Karen Paul Holmes

Once I loved an opera singer from Spain
February 20, 2023 Holmes Karen Paul

Once I loved an opera singer from Spain


for 15 days, maybe 20.
Or rather, the idea of loving a Spanish opera singer.
A mishap in bed put the kybosh on it—
embarrassment too much for our college-kid selves.
Just before Christmas break, he gave me a stunning sweater,
angora, but I couldn’t shell out my little cash stash
for a guy about to be shunned. Oh his sad-possum look opening
the acrylic scarf I bought at Kmart! We didn’t speak again.


A few years ago, curious, I bought a video—
The Barber of Seville, with him in old Dr. Bartolo
makeup and powdered wig, not recognizable.
His bass had grown into a fine bear-awake-in-winter.
I could’ve been the wife of an acclaimed opera singer!
No. No, I couldn’t.


Earlier in music school, I loved the first horn player
who made me nervous. All my practice room prowess
petered out at orchestra rehearsals sitting next to him.
More nerves, worse mess ups: a brutish cyclone.
Once, he was sick. I nailed the slippery solos in the Hamlet prelude,
even got atta-girls via shuffled feet!
First Horn asked me to marry him, then called finale
just before The Day.


There was also Dane Yarbrough, who kissed me 50 times
on the 10-minute bus ride from kindergarten. I don’t remember
his lips but can hear Elvis on an older girl’s transistor,
can see myself bouncing, telling Mother. He soon left town.
She called me boy crazy from then on. I never again
told her about kisses.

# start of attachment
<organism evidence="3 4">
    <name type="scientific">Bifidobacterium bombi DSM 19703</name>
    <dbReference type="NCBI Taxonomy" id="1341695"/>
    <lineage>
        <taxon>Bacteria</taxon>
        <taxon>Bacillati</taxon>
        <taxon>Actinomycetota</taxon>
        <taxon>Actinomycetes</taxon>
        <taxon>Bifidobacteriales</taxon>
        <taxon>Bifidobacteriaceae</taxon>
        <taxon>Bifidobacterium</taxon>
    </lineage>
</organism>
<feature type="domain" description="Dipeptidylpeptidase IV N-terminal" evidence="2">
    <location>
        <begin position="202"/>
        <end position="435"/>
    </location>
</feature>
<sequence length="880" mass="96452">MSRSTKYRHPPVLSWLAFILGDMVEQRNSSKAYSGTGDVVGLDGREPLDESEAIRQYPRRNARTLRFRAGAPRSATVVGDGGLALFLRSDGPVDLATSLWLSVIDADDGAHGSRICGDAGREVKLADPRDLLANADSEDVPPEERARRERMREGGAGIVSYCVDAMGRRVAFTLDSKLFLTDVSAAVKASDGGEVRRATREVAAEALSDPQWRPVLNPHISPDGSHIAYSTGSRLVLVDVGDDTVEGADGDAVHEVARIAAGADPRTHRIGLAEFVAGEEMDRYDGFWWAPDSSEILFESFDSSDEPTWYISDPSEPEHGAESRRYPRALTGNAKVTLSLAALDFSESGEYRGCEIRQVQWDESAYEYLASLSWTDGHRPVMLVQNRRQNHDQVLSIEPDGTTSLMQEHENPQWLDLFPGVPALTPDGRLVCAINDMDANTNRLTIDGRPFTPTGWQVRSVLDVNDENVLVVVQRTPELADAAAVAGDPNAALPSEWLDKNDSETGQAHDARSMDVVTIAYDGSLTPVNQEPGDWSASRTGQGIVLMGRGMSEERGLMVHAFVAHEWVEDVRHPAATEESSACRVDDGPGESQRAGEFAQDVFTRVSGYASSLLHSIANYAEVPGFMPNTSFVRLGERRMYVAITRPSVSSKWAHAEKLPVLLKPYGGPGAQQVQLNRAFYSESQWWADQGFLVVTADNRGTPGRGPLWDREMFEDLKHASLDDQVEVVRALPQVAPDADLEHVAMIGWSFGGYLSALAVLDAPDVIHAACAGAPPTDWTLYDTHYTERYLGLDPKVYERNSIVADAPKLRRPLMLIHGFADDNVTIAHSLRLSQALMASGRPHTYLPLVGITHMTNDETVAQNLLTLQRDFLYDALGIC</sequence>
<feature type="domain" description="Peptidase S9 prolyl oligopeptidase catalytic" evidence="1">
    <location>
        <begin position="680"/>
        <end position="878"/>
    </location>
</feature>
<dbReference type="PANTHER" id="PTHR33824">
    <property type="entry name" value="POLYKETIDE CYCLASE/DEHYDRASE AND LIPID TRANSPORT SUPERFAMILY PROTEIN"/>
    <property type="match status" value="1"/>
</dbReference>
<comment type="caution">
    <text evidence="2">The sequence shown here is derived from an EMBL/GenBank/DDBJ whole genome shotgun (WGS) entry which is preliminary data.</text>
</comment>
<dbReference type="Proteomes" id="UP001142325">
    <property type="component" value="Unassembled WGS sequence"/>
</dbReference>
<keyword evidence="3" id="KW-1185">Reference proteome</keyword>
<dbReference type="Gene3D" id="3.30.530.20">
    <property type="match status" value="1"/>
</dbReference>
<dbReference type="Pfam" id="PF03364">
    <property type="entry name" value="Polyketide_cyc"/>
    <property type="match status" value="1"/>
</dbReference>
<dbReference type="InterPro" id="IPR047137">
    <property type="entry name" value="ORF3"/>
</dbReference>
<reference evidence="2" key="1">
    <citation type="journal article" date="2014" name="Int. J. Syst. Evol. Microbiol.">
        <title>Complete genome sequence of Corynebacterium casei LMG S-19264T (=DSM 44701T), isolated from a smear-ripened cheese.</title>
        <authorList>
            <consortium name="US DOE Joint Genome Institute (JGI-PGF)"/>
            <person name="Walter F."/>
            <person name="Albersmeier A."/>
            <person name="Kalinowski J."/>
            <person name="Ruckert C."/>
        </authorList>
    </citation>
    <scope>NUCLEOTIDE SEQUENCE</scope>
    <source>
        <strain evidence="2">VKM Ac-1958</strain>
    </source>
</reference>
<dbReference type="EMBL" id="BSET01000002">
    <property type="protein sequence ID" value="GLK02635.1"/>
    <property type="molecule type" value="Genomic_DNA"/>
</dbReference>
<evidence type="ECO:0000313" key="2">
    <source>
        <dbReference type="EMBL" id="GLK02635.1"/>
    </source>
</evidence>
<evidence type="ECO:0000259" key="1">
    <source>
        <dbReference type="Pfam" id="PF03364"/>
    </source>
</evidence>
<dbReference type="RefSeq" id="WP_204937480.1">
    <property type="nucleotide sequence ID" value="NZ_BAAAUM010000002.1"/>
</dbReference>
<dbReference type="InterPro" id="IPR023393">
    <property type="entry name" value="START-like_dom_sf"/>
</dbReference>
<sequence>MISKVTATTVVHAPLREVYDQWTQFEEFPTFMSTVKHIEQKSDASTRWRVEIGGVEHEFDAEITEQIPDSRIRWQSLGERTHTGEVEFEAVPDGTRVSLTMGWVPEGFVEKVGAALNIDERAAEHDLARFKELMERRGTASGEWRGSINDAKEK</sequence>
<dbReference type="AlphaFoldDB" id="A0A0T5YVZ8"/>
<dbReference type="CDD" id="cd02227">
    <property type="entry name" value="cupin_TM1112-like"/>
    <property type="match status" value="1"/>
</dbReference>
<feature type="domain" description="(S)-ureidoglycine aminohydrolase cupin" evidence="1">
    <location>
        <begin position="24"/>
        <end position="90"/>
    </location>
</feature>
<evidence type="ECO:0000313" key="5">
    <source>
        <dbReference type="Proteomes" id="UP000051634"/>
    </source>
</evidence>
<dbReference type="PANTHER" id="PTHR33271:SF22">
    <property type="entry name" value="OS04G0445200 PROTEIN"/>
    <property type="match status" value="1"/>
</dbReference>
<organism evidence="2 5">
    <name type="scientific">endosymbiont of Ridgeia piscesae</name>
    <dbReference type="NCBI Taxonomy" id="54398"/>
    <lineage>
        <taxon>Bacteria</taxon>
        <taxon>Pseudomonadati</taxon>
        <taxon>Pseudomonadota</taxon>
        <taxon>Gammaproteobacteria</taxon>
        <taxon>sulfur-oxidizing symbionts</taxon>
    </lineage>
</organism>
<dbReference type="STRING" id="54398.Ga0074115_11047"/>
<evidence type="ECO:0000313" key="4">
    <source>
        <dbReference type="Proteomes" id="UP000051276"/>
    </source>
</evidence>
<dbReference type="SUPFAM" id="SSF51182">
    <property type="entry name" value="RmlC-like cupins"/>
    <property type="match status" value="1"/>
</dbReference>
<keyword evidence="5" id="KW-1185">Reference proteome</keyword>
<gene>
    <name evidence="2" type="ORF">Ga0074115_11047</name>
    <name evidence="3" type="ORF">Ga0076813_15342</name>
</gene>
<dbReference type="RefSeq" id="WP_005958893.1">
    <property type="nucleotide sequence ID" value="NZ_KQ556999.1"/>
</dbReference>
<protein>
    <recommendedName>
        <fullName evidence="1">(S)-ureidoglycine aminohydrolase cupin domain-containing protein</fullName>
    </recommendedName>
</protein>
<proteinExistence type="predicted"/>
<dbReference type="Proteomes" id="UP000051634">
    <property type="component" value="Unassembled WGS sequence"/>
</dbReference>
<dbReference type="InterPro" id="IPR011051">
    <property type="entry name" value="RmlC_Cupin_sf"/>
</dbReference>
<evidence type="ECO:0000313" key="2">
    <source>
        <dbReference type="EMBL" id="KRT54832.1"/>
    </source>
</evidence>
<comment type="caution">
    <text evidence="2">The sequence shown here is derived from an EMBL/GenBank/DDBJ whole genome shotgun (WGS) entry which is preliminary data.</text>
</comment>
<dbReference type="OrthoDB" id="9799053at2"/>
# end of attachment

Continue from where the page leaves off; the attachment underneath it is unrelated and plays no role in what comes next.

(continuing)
My Demark has gone rotten twice, late in life. A 32-year marriage
became a foul and pestilent congregation of vapours.
I’m writing a Dear Ex letter in my head, asking him
What have you since learned? I want to tell him
I finally know how to love better.
And then my new Beloved died.


Though a rock and roll fan, he sat through Wagner’s Siegfried with me
(five hours) and got just as fed up when the hero
left his idyllic life with soulmate Brünnhilde. Then got killed.
Precipitating her death.


Without my soulmate, I’m trying to be the Merry Widow,
but it’s not the melodious life I had with him.
Maybe my kindergarten self knew best.


O Dane where are you? Does your hair still dip into your eyes?
Is it tinseled with silver now, like mine?
Are you kind and good? Could you love me without condition,
as you’ve likely loved a dog, even after he chewed
your drum sticks? Could you be exactly like my Beloved,
only healthy? In the car, would you sing
It’s Now or Never, harmonizing with me.

Karen Paul Holmes won the 2023 Lascaux Poetry Prize. Her second book is No Such Thing as Distance (Terrapin), and poems have been featured on The Writer’s Almanac, The Slowdown, and Verse Daily. Journal credits include Valparaiso Review, Diode, Pedestal, and many more. She hosts the Side Door Poets in Atlanta.